Machine Gun Preacher tells the fascinating true-life story of Sam Childers, a former drug-dealing gang biker who converted to Christianity and devoted his life to protecting children in Southern Sudan and Northern Uganda from the vicious LRA. Childers (played by Gerard Butler in the film) founded the organization “Angels of East Africa” and opened an orphanage in Southern Sudan to protect the area’s vulnerable orphans.
The “machine gun” part of this story is that Childers doesn’t just rescue children from the evil clutches of the LRA. He fights back with violence and kills the villains. With machine guns and sniper rifles and other such things.
What the film raises is not a new question, but it’s certainly a timely one: Should we combat violence with more violence? When does the cycle of violence & revenge end?
Preacher adds the further layer of Christianity to the question. Sam Childers is a Christian, a preacher, a representative of Christ. He sleeps in a mosquito tent at the orphanage with a Bible in one hand and an AK47 in the other. Should he be protecting the innocent victims of the LRA by shooting back at the LRA? Is there any other way to do it?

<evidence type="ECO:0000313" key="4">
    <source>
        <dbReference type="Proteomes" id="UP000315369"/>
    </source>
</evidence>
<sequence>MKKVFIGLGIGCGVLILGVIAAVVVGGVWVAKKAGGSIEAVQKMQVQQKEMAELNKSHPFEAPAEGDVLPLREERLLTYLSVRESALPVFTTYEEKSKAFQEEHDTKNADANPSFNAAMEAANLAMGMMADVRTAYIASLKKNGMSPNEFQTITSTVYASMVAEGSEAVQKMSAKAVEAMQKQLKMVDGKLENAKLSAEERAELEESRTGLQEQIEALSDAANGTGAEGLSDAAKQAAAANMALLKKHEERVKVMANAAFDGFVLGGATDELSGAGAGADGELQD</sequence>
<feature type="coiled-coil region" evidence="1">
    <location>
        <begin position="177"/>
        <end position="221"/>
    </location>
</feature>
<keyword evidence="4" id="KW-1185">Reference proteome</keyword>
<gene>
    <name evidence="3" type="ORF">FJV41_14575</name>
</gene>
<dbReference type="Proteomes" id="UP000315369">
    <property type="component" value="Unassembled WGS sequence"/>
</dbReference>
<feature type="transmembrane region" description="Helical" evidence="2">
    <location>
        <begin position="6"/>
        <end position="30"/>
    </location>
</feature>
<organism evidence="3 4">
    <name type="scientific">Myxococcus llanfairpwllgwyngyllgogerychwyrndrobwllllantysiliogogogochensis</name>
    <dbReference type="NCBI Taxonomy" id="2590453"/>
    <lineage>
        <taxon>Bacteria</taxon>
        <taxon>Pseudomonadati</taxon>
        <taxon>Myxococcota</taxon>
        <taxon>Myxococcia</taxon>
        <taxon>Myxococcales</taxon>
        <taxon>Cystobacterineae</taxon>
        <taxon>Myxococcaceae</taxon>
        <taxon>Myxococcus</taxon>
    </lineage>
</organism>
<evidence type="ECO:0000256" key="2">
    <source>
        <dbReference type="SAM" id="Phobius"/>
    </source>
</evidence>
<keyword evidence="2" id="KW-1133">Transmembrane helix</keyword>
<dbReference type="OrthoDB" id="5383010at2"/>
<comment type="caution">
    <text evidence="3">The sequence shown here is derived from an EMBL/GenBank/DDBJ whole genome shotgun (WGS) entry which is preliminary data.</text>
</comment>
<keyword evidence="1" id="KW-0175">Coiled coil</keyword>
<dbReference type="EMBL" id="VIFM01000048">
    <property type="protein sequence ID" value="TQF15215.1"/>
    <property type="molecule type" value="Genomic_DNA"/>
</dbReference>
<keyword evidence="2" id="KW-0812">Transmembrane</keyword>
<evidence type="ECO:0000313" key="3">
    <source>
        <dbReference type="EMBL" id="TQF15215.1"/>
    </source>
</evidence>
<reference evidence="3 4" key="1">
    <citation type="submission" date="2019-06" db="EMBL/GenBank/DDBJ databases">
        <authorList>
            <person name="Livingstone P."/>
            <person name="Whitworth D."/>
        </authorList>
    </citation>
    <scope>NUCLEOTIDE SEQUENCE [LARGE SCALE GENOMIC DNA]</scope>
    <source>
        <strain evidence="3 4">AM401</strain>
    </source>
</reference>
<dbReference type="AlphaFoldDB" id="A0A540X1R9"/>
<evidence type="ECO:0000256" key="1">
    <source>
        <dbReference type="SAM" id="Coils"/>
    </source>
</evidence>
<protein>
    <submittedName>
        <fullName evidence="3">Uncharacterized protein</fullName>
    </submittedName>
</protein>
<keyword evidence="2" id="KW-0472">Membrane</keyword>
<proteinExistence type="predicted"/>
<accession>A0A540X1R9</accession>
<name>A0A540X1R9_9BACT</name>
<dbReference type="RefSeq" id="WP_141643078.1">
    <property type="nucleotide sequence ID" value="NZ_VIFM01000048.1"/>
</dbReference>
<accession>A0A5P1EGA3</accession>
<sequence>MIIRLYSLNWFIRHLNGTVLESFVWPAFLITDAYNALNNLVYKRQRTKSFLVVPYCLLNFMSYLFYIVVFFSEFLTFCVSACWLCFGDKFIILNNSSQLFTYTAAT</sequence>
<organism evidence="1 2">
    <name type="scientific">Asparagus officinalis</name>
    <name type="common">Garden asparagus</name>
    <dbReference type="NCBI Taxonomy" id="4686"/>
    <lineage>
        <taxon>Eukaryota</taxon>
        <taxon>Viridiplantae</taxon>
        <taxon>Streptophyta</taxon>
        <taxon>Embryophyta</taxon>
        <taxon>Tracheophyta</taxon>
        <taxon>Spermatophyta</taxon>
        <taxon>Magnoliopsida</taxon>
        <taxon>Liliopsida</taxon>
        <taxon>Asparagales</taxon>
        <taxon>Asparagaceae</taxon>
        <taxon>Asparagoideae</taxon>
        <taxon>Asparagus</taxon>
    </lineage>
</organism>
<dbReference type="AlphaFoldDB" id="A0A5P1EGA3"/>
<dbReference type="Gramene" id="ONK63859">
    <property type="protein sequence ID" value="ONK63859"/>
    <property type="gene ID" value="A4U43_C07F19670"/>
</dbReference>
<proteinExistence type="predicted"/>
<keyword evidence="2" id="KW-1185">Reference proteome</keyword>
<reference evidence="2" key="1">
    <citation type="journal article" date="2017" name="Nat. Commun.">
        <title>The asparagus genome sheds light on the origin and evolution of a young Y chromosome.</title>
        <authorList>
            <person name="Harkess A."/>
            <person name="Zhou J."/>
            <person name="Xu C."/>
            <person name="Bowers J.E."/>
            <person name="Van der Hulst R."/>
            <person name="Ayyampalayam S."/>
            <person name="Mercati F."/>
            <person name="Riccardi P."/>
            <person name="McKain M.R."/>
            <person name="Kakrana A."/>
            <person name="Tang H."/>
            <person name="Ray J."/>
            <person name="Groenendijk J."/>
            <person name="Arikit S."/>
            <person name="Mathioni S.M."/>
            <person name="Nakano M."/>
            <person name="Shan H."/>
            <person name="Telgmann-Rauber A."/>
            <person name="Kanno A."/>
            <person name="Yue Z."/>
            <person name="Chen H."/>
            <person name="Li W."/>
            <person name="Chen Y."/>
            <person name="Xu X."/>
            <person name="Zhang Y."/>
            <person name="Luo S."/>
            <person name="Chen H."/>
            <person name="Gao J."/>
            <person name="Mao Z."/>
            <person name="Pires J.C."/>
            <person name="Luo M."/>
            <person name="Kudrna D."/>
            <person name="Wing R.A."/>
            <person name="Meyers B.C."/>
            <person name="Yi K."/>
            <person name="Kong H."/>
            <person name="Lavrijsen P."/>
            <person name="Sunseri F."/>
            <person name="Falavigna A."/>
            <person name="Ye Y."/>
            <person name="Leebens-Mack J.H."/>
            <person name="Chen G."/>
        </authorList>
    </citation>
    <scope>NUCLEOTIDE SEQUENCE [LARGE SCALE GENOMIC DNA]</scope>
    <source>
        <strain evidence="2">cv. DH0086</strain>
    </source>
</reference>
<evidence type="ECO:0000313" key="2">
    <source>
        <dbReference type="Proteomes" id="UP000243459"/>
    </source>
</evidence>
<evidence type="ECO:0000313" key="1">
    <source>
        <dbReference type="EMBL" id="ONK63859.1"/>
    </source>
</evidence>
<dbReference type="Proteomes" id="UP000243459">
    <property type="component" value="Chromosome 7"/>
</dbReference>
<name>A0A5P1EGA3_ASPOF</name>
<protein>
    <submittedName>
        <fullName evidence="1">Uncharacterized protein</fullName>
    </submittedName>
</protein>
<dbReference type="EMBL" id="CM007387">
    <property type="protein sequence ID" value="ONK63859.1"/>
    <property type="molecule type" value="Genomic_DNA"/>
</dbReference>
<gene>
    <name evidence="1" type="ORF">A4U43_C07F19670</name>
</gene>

The film doesn’t answer that question. Childers is represented as a very flawed hero and certainly isn’t portrayed as a man with a halo. There are serious questions about his methods, his vigilante persona, his role in the sometimes problematic tradition of “white man comes to save the day in Africa, recklessly and without much context.”
Still, it’s hard to point out his faults when the rest of us aren’t doing much to help the kids who are suffering every day under the brutal violence of the LRA: kids whose lips and noses have been cut off, kids forced to kill one another, 3-year-olds who’ve been raped… Childers argues that unless he and his fellow fighters arm themselves and go after the LRA, they would just continue victimizing the children and terrorizing the region.
Over the end credits of Preacher, the real Sam Childers poses a question: If you had a child who was kidnapped and I said I could bring them home to you, does it matter how I bring them home? It’s a provocative question to end on and one meant to spark discussion as audiences leave the theater.
At a time when the death penalty, the justness of war and other “is killing ever right?” issues are on the forefront of debate (both in Christian circles and beyond), a film like Preacher is helpful addition to the discourse. It’s not a perfect film and perhaps not as subtle as it could have been, but it makes very personal and humane the question of violence as a moral means to justice and liberation.